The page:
They’re all moving to this method not only because they can improve machine translation, but because they can improve it in a much faster and much broader way. “The key thing about neural network models is that they are able to generalize better from the data,” says Microsoft researcher Arul Menezes. “With the previous model, no matter how much data we threw at them, they failed to make basic generalizations. At some point, more data was just not making them any better.”
For machine translation, Google is using a form of deep neural network called an LSTM, short for long short-term memory. An LSTM can retain information in both the short and the long term–kind of like your own memory. That allows it learn in more complex ways. As it analyzes a sentence, it can remember the beginning as it gets to the end. That’s different from Google’s previous translation method, Phrase-Based Machine Translation, which breaks sentences into individual words and phrases. The new method looks at the entire collection of words.
Of course, researchers have been trying to get LSTM to work on translation for years. The trouble with LSTMs for machine translation was that they couldn’t operate at the pace we have all come to expect from online service. Google finally got it to work at speed–fast enough to run a service across the Internet at large. “Without doing lots of engineering work and algorithmic work to improve the models,” says Microsoft researcher Jacob Devlin, “the speed is very much slower than traditional models.”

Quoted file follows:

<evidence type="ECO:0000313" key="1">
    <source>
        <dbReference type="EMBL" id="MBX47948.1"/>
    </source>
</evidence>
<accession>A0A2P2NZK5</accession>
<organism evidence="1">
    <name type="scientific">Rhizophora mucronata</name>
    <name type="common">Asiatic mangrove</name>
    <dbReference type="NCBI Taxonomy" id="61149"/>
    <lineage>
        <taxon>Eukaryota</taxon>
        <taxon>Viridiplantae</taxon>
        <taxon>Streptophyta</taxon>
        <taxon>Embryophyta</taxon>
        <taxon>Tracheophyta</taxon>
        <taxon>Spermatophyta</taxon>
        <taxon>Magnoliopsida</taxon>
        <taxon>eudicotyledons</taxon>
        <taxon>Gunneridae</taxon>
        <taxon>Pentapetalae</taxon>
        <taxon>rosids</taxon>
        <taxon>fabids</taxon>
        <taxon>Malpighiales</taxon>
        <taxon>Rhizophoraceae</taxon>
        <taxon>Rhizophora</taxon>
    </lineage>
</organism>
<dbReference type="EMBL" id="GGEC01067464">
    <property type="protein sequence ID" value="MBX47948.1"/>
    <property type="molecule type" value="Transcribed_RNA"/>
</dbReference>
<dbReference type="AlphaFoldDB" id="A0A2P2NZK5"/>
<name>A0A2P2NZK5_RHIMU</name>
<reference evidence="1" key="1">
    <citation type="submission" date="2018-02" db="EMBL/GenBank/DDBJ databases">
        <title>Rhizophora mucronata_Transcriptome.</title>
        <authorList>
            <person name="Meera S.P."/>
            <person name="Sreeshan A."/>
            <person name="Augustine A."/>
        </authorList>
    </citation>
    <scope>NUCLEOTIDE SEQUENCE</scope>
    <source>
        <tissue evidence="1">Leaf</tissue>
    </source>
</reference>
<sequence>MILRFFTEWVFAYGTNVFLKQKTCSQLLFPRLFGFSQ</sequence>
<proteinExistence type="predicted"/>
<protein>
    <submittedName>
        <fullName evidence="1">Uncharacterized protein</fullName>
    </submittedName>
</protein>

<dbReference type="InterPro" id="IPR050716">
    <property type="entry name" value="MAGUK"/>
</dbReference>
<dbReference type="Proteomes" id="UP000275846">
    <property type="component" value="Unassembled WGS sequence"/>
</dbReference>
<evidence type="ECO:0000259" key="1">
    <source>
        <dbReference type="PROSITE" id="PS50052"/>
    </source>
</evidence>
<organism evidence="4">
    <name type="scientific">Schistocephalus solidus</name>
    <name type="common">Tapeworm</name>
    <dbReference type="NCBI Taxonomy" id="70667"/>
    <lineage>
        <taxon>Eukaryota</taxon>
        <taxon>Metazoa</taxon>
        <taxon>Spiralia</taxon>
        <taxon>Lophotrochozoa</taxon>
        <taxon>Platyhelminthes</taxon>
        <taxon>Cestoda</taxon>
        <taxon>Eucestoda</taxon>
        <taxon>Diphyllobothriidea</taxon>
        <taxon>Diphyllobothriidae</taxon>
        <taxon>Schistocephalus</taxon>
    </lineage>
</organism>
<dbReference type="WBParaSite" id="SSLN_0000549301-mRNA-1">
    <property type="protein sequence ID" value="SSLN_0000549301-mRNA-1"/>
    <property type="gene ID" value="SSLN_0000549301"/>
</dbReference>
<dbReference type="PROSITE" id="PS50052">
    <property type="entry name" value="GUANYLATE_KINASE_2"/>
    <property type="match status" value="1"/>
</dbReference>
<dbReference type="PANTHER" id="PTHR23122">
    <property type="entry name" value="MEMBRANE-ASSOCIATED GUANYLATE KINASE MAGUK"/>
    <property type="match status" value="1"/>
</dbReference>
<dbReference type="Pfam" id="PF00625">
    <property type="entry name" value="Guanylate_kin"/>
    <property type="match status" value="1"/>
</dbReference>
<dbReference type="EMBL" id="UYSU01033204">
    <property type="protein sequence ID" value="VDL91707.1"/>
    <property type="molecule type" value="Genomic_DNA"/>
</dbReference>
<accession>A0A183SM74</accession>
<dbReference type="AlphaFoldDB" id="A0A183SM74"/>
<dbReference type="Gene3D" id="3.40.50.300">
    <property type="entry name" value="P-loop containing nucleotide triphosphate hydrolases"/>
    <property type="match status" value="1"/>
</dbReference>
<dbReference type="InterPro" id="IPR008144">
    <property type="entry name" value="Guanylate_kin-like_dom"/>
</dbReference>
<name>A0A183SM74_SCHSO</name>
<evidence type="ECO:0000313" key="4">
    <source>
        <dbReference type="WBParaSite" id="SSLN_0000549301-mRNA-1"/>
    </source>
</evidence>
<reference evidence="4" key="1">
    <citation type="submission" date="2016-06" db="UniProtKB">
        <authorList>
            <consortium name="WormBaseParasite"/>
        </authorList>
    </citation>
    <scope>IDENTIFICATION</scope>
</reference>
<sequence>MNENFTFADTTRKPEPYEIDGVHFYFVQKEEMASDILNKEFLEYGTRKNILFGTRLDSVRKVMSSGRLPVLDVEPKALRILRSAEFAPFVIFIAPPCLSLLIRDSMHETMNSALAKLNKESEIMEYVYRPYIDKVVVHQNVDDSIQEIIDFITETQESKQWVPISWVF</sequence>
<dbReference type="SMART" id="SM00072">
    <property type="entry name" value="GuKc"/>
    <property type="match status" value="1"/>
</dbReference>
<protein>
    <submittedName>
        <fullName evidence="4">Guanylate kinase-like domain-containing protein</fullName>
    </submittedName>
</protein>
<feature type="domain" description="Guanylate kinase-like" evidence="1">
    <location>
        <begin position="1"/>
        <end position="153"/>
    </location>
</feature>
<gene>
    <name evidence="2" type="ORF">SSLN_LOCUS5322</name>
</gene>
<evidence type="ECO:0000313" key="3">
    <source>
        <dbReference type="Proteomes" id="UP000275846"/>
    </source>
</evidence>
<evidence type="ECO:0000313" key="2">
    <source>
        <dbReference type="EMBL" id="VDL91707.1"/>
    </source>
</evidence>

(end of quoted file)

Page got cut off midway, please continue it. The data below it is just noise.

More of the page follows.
According to Schuster, Google has achieved this speed partly through changes to the LSTMs themselves. Deep neural networks consists of layer after layer of mathematical calculations–linear algebra–with the results of one layer feeding into the next. One trick Google uses is to start the calculations for the second layer before the first layer is finished–and so on. But Schuster also says that much of the speed is driven by Google’s tensor processing units, chips the company specifically built for AI. With TPUs, Schuster says, the same sentence that once took ten seconds to translate via this LSTM model now takes 300 milliseconds.
Like the other big Internet companies, Google trains its neural nets using graphics processing units, chips designed to render images visual applications like games. Its new machine translation system trains for about a week on about 100 GPU cards, each equipped with a few hundred individual chips. Then the specialized chips execute the model.
Google is unique in building its own chip for this task. But others are moving in a similar direction. Microsoft uses programmable chips called FPGAs to execute neural neural networks, and companies like Baidu are exploring other types of silicon. All these companies are racing towards the same future–working not just to improve machine translation, but to build AI systems that can understand and respond to natural human language. As Google’s new Allo messaging app shows, these “chat bots” are still flawed. But neural networks are rapidly changing what’s possible. “None of this is solved,” Schuster says. “But there is a constant upward tick.” Or as Google says the Chinese would say: “You yige buduan xiangshang gou.”